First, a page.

Energy rate speculator. Accounting fraud.
Internal emails are now available to the public. Related article notes Enron declared Bankruptcy in December 2001. Andy Fastow and his wife, Lea, are awaiting trial on criminal charges. And while neither Kenneth Lay nor Jeffrey Skilling has been charged with any crime yet, they are the subject of any number of civil suits and have become poster boys for everything wrong in corporate America.
an old company
"There have been scandals in corporate history where people are really making stuff up, but this wasn't a criminal enterprise of that kind," Jonathan Macey says. "Enron was vanishingly close, in my view, to having complied with the accounting rules. They were going over the edge, just a little bit. And this kind of financial fraud - where people are simply stretching the truth - falls into the area that analysts and short-sellers are supposed to ferret out. The truth wasn't hidden. But you'd have to look at their financial statements, and you would have to say to yourself, What's that about? It's almost as if they were saying, "We're doing some really sleazy stuff in footnote 42, and if you want to know more about it ask us." And that's the thing. Nobody did." See [z2002-02-27-d]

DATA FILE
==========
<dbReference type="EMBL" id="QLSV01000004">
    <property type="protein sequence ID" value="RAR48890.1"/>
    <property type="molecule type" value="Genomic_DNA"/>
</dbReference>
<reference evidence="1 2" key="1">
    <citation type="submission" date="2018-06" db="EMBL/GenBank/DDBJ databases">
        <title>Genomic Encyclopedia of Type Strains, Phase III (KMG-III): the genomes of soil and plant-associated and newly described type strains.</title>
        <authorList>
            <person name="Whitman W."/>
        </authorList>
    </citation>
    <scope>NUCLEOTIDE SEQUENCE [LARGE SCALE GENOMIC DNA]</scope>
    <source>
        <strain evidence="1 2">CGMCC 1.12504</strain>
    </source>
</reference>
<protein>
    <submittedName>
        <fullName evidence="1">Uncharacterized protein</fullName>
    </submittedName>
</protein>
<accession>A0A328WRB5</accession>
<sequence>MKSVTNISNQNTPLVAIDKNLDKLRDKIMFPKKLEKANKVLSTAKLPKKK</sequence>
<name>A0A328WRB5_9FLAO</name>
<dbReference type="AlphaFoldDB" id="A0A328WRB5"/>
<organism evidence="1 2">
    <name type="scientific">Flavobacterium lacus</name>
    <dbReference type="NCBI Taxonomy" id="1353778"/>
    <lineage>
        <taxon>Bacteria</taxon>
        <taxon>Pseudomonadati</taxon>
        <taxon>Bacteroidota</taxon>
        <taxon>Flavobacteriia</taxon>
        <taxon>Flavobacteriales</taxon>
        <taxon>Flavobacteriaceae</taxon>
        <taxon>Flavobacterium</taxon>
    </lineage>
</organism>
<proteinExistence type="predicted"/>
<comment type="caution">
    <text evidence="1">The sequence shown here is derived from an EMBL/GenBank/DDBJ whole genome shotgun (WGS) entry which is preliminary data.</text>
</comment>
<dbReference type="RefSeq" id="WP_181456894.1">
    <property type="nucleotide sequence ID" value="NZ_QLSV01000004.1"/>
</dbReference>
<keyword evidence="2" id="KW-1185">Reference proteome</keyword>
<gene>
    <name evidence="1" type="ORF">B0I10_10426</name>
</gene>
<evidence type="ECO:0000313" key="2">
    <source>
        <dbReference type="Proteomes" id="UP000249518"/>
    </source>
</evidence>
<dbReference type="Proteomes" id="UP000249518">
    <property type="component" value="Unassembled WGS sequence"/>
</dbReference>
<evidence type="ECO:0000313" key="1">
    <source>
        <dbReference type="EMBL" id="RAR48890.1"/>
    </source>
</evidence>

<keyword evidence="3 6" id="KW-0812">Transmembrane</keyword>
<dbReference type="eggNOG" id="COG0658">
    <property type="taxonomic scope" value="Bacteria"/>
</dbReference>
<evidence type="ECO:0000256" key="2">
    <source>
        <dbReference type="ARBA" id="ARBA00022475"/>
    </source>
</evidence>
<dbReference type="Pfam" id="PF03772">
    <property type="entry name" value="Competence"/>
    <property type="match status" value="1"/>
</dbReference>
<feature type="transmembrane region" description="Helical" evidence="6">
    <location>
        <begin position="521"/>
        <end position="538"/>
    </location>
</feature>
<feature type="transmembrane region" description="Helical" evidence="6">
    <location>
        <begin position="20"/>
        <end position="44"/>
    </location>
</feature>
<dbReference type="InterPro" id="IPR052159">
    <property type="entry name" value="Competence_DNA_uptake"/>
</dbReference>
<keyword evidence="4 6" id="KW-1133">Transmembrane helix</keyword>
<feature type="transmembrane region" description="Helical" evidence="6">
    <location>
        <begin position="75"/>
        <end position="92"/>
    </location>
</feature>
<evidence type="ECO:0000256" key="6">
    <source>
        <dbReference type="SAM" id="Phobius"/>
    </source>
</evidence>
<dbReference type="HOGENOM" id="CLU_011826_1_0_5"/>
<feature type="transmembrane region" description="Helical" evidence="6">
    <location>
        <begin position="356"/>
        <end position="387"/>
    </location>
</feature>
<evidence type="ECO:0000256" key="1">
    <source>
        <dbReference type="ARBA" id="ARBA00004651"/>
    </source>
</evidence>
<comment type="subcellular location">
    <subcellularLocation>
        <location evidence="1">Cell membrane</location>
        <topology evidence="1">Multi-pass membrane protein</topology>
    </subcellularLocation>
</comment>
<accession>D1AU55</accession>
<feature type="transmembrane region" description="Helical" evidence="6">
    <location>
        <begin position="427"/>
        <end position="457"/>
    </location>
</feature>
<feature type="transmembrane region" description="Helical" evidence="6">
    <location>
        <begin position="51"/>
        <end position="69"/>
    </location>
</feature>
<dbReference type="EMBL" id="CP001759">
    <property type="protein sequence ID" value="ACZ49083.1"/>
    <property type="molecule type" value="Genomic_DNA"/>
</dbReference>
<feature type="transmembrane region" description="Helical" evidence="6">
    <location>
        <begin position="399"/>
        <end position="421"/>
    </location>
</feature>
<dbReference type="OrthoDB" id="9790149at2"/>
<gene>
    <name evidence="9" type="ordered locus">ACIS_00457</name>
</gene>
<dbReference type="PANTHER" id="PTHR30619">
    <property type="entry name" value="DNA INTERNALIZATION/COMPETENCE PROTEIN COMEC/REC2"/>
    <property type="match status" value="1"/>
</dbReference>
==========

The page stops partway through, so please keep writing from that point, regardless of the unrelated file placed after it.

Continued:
In the spring of 1998, Macey notes, a group of six students at Cornell University's Business School decided to do their term project on Enron. "It was for an advanced financial-statement-analysis class taught by a guy at Cornell called Charles Lee, who is pretty famous in financial circles," one member of the group, Jay Krueger, recalls. ... The people in the group reviewed Enron's accounting practices as best they could. They analyzed each of Enron's businesses, in succession. ... The students' conclusions were straightforward. Enron was pursuing a far riskier strategy than its competitors. There were clear signs that "Enron may be manipulating its earnings." The stock was then at forty-eight dollars - at its peak, two years later, it was almost double that - but the students found it over-valued. The report was posted on the Web site of the Cornell University business school, where it has been, ever since, for anyone who cared to read twenty-three pages of analysis. The students' recommendation was on the first page, in boldfaced type: "Sell". This blog has links.
Enron was named "America's Most Innovative Company" by Fortune Mag for six consecutive years, from 1996 to 2001.
stock peak value of $90/sh Aug'2000
JamesChanos started Short Selling the stock Nov'2000.